Definition of arbiter
1 : a person with power to decide a dispute : judge The mayor will act as the final arbiter in any dispute between board members.
2 : a person or agency whose judgment or opinion is considered authoritative arbiters of taste
Recent Examples of arbiter from the Web
Above all, first ladies have been arbiters of culture in Washington and beyond.
Because the manual is the official arbiter of diagnosable mental disorders, the deletion represented a sea change in thinking by the mainstream community of mental health professionals.
The abiding principle of the GFA is that the governments of both Great Britain and Eire must remain neutral arbiters as the two sides in the North work out their differences.
In February, Gering decided a jury should be the arbiters.
When judging revenue neutrality, policy makers will need to rely on a credible, impartial arbiter, like the Congressional Budget Office.
Within the zone of cooperation, the usual frictions and disagreements of international life were to be managed by rules, especially trade rules, adjudicated by neutral arbiters.
An arbiter on Tuesday ruled in favor of Rodriguez, whom homicide investigators suspect helped set up a robbery at a Miami cell phone store that ended with the shooting death of store manager Yosbel Millares.
Her opinion is a big deal because while the developers and their opponents — including San Diego State University, which has its own desires for the property — have traded claims for weeks, Elliott came in as a neutral arbiter.
These example sentences are selected automatically from various online news sources to reflect current usage of the word 'arbiter'. Views expressed in the examples do not represent the opinion of Merriam-Webster or its editors. Send us feedback.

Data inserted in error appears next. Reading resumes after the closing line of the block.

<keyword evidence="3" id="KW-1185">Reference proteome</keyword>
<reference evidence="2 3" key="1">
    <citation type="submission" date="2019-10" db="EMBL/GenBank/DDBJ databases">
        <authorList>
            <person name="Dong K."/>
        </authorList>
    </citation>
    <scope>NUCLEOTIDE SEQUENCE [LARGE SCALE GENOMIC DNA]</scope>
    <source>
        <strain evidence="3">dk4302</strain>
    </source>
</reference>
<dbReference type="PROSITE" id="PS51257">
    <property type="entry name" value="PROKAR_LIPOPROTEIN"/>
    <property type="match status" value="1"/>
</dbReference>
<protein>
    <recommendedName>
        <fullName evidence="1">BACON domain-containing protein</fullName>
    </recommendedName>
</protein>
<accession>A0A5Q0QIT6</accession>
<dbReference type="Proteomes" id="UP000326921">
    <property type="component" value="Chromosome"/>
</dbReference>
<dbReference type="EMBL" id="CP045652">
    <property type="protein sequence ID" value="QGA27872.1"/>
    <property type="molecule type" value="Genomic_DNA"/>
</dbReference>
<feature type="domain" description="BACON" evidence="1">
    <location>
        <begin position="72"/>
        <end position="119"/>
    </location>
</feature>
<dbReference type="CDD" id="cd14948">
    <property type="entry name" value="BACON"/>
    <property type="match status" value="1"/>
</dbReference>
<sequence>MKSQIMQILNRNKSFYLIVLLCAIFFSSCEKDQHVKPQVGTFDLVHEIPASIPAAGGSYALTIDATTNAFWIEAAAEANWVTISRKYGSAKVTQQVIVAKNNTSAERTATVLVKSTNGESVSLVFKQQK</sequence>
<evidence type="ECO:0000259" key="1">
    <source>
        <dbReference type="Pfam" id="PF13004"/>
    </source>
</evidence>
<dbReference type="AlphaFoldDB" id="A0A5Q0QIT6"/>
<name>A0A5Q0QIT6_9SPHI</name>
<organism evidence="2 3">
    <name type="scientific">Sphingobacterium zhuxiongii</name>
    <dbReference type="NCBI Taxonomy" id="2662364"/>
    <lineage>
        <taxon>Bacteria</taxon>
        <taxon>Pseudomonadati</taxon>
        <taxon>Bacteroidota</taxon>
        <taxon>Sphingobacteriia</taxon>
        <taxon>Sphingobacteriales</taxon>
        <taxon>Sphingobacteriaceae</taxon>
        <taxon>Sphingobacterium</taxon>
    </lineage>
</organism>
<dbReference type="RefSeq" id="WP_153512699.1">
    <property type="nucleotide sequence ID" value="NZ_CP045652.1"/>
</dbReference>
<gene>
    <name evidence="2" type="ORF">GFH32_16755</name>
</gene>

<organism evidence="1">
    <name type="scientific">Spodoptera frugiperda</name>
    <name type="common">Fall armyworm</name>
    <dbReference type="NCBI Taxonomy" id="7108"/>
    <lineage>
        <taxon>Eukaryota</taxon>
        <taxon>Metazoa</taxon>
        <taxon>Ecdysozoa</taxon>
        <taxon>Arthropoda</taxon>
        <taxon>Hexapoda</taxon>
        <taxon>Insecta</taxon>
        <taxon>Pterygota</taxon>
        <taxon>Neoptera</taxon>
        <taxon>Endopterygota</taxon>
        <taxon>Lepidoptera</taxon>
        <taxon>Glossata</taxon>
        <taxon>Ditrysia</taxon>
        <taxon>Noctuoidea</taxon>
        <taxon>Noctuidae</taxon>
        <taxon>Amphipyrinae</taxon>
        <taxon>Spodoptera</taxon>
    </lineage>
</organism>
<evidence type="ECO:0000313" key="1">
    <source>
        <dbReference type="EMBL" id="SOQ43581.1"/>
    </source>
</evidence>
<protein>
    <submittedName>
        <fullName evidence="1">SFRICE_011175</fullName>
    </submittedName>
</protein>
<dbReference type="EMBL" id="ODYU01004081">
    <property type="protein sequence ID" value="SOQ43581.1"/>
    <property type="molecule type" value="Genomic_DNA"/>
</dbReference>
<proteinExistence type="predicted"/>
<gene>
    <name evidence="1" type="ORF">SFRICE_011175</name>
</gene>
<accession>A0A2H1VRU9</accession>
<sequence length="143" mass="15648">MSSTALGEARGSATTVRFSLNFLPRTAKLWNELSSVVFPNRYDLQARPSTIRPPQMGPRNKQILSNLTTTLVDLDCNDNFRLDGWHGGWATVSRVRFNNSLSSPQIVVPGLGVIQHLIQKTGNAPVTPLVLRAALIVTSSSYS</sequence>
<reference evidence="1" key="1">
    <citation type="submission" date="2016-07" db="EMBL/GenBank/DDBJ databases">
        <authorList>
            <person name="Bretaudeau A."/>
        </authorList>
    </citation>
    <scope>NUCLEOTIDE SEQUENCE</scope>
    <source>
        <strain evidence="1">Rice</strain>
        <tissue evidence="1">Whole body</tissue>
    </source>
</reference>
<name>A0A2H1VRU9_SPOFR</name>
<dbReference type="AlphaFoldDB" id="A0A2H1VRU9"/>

Are arbiter and arbitration arbitrary?
A large portion of the words we use today come from Latin roots. Many of these words retain a meaning that is closely related to their Latin ancestor, although sometimes they will drift a considerable distance from their roots (sinister, for instance, had the meaning of “on the left side” in Latin, but also meant “unlucky, inauspicious”). In some instances, a single Latin word will give rise to multiple words in English, some of which have strayed in meaning, and others which have not.
An example of this may be found in our word arbiter. We trace it to the Latin root with the same spelling, arbiter, meaning “eyewitness, onlooker, person appointed to settle a dispute.” A number of English words stem from the Latin arbiter, many of which have to do with judging or being a judge. An arbiter is a judge, and arbitration is the act of judging, or serving as an arbiter. Yet the most common meaning of arbitrary is “existing or coming about seemingly at random or by chance or as a capricious and unreasonable act of will,” which seems to be quite a bit different in meaning from the other two words. Arbitrary does indeed come from the same Latin root, and its oldest meaning in English was “depending on choice or discretion particularly regarding the decision of a judge or a tribunal.” But over time it developed additional senses that are somewhat removed from that initial meaning.
Origin and Etymology of arbiter
Middle English arbitour, arbitre, borrowed from Anglo-French, borrowed from Latin arbiter “eyewitness, onlooker, person appointed to settle a dispute,” perhaps, if going back to *ad-biteros, from ad- ad- + *-biteros, derivative from a base *-bit- akin to bītere, baetere, bētere “to go,” of obscure origin
First Known Use: 14th centurySee Words from the same year
Origin and Etymology of arbiter
Latin, onlooker, arbitrator
Seen and Heard
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